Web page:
Academic journal article The Agricultural Education Magazine

Mentoring Can Be a Win, Win, Win Experience

Academic journal article The Agricultural Education Magazine

Mentoring Can Be a Win, Win, Win Experience

Article excerpt

Mentoring agricultural education student teachers has become an annual tradition ever since I completed the requirements for my graduate degree at Utah State University. I have been privileged to serve as a cooperating teacher for twenty-seven student teachers as they prepared to enter the agricultural education profession. I can honestly say that I look forward to each year and the opportunity to meet and work with a new teaching candidate. Everyone can benefit from the ten-week supervised teaching experience; high school students, the student teacher, and even the cooperating teacher. As I considered what techniques or suggestions I might offer to others involved in teacher training and preparation, I realized that my ideas may not be unique, and some may be "old school," but they have worked well for me.

Become acquainted with the student teacher well before the internship begins.

Arrange a time to meet and discuss the internship with the mentee two to three months prior to the actual teaching experience. During this initial visit, provide curriculum guides, texts and offer available resources you have for the assigned units in each course of instruction. This will allow advance preparation and less daily stress later.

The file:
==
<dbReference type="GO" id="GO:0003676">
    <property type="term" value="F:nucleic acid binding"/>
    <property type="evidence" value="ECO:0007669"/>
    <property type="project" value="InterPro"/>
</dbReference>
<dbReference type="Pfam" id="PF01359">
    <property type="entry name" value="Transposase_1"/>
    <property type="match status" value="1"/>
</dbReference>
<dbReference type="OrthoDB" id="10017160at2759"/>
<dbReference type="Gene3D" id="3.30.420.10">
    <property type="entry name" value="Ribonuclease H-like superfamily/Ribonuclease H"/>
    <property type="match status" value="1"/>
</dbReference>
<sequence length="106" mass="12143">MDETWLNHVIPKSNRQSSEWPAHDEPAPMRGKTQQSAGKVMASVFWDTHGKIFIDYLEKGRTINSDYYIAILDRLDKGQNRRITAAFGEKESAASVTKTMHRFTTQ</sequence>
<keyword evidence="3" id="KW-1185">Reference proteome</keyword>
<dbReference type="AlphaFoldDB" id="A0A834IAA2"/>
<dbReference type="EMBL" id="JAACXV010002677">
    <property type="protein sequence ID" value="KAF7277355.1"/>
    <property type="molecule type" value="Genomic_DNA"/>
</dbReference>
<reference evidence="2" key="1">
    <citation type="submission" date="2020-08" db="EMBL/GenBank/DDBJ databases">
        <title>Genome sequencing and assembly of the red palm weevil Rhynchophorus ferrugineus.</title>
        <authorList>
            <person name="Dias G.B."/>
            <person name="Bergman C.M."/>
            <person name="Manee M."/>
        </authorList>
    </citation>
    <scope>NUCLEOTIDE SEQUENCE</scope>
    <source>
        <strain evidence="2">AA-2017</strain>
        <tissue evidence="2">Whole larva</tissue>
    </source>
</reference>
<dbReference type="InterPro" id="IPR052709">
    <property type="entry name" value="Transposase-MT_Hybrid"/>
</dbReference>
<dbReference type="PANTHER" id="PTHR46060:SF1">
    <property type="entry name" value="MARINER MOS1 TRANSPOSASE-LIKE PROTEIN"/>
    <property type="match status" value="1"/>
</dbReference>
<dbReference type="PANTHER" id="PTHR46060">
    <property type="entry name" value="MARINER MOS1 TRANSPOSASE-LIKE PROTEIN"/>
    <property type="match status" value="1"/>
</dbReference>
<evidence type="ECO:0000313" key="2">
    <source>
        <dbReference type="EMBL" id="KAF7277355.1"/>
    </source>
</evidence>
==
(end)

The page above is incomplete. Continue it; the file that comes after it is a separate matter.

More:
Inform the candidate of your expectations for him or her and of your willingness to assist.

Talk openly with the mentee about goals and planning as it relates to your program and student learning. Stress that his or her time in your school needs to be a positive experience for everyone concerned, your students, you as the mentor and him or her. Outline individual goals for all involved to achieve success.

Provide a working area for the intern to use, if possible, a desk, computer, and file cabinet.

This is a positive step in building confidence. Your mentee needs to know that he or she has a place to call home during the stay in your department.

Provide building and lab access, issue keys if district policy allows during the internship.

My district allows me to issue a set of department keys to my mentee during student teaching. This allows a more flexible schedule for the mentor and mentee. If keys cannot be made available, coordinate the times to arrive and depart from school.

Involve the prospective teacher with your students early on in FFA planning and C.D.E. events.

Student interaction is essential; mentees need to understand that becoming an FFA advisor is not an 8-5 job. Whatever you are doing with students, they need to be involved.

Introduce your new recruit to administrators, faculty and staff Mentees need to feel a part of your school as well as your department. …

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